Archive Authors Civic Polity E.J. Hutchinson Nota Bene

Explorations in Exile (2)

It is by this point no secret that I have some disagreements with the way certain terms are rendered in the ESV’s translation of 1 Peter, viz., its threefold reference to “exiles.”1 I am not certain that any of them should be so rendered: the first is a possible exception, though I have doubts there as well.2

Why do I say this? If Peter had wished to evoke in his readers’ minds the image of “exile,” he would presumably have used the web of Old Testament terms familiar from the LXX to do so. The terms Peter uses are παρεπιδήμοι (1.1), παροικία (1.17, παροίκοι, and παρεπιδήμοι again (2.11). But these are not LXX terms normally rendered as “exile” or “exiles”: those are ἀποικία, μετοικία, and related words (those terms do not have to mean “exile” strictu sensu, but if one checks passages in the LXX where one finds the word “exile” in English Bibles, those are the terms he will frequently find).

We can get some sense of the subtle texture of the difference by looking at the penultimate verse of Psalm 39 (LXX 38):

εἰσάκουσον τῆς προσευχῆς μου, κύριε,

καὶ τῆς δεήσεώς μου ἐνώτισαι·

τῶν δακρύων μου μὴ παρασιωπήσῃς,

ὅτι πάροικος ἐγώ εἰμι παρὰ σοὶ

καὶ παρεπίδημος καθὼς πάντες οἱ πατέρες μου.

Hear my prayer, O Lord,

and hearken to my entreaty;

do not pass over my tears in silence,

since I am a stranger with you

and a sojourner like all of my fathers.

Note that both of Peter’s terms mentioned above are used in this Psalm. It would not make sense to render them as “exile,” for how could David be an exile? He was the anointed king–the Lord’s christos–of God’s chosen people. And yet there was something “alien” to him about his life–and it pointed to a condition that he shared with all of his fathers, both those who had wandered before entry into the Promised Land and those who lived in the Promised Land.

What was the reason for this sense of estrangement? If one looks at the rest of the Psalm, it is clear that the causes were two: death and sin. Perhaps not coincidentally, this seems to be precisely Peter’s point as well (see the latter two of the three posts linked above). What caused David in this Psalm to feel estranged, to feel alienated, had nothing to do with politics (again, he was king) or “culture” (he was one of the most important writers and musicians of his time, after all!) in se; it was rather the Fall and its effects, which yielded, in the time before the eschaton and the renewal of the cosmos, a consciousness of “not-at-homeness,” of being a sojourner and pilgrim. It was not an impression of having been driven from home–and this is the crucial difference–but of not having arrived there yet. When do we arrive? When we stay where we are, but see it cleansed (2 Peter 3):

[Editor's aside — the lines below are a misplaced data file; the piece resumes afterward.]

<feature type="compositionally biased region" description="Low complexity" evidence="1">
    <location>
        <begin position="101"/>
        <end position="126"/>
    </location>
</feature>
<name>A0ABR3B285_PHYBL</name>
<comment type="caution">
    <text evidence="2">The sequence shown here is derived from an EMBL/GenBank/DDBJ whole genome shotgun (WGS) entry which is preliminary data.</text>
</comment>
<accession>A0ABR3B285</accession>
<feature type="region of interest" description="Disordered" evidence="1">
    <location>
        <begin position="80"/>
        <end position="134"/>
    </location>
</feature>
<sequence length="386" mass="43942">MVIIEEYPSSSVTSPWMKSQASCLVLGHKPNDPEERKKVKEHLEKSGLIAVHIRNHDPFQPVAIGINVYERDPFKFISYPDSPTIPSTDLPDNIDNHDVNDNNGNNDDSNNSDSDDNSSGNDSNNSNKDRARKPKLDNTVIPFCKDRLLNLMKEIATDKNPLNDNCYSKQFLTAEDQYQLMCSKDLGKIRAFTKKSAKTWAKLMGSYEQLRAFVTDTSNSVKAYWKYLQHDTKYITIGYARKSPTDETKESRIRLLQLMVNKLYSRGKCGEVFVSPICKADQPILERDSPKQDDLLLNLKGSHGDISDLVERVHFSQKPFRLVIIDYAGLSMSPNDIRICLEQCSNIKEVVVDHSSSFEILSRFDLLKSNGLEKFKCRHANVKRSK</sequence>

They will say, “Where is the promise of his coming? For ever since the fathers fell asleep, all things are continuing as they were from the beginning of creation.” For they deliberately overlook this fact, that the heavens existed long ago, and the earth was formed out of water and through water by the word of God, and that by means of these the world that then existed was deluged with water and perished. But by the same word the heavens and earth that now exist are stored up for fire, being kept until the day of judgment and destruction of the ungodly.

But do not overlook this one fact, beloved, that with the Lord one day is as a thousand years, and a thousand years as one day. The Lord is not slow to fulfill his promise as some count slowness, but is patient toward you, not wishing that any should perish, but that all should reach repentance. But the day of the Lord will come like a thief, and then the heavens will pass away with a roar, and the heavenly bodies will be burned up and dissolved, and the earth and the works that are done on it will be exposed.

Since all these things are thus to be dissolved, what sort of people ought you to be in lives of holiness and godliness, waiting for and hastening the coming of the day of God, because of which the heavens will be set on fire and dissolved, and the heavenly bodies will melt as they burn! But according to his promise we are waiting for new heavens and a new earth in which righteousness dwells.

The earth “perished” in the Flood, and yet the earth remained. Just so, the heavens and the earth “are stored up for fire,” not for absolute annihilation, but for the exposure of wickedness and its cleansing. What will we see afterwards? “[N]ew heavens and a new earth in which righteousness dwells.” The exhortation, then, is to war against the passions of the flesh–that is, those things that cause the sense of alienation and are responsible for death, their wages–and lead “lives of holiness and godliness” as we await the purified new creation. This was true for David. It was true for his fathers. It is true for us.

Next time: vocabulary in the Vulgate.



  1. I have discussed these here, here, and here.
  2. In this letter as elsewhere, the NASB seems to me more accurate.

By E.J. Hutchinson

E.J. Hutchinson is Assistant Professor of Classics at Hillsdale College.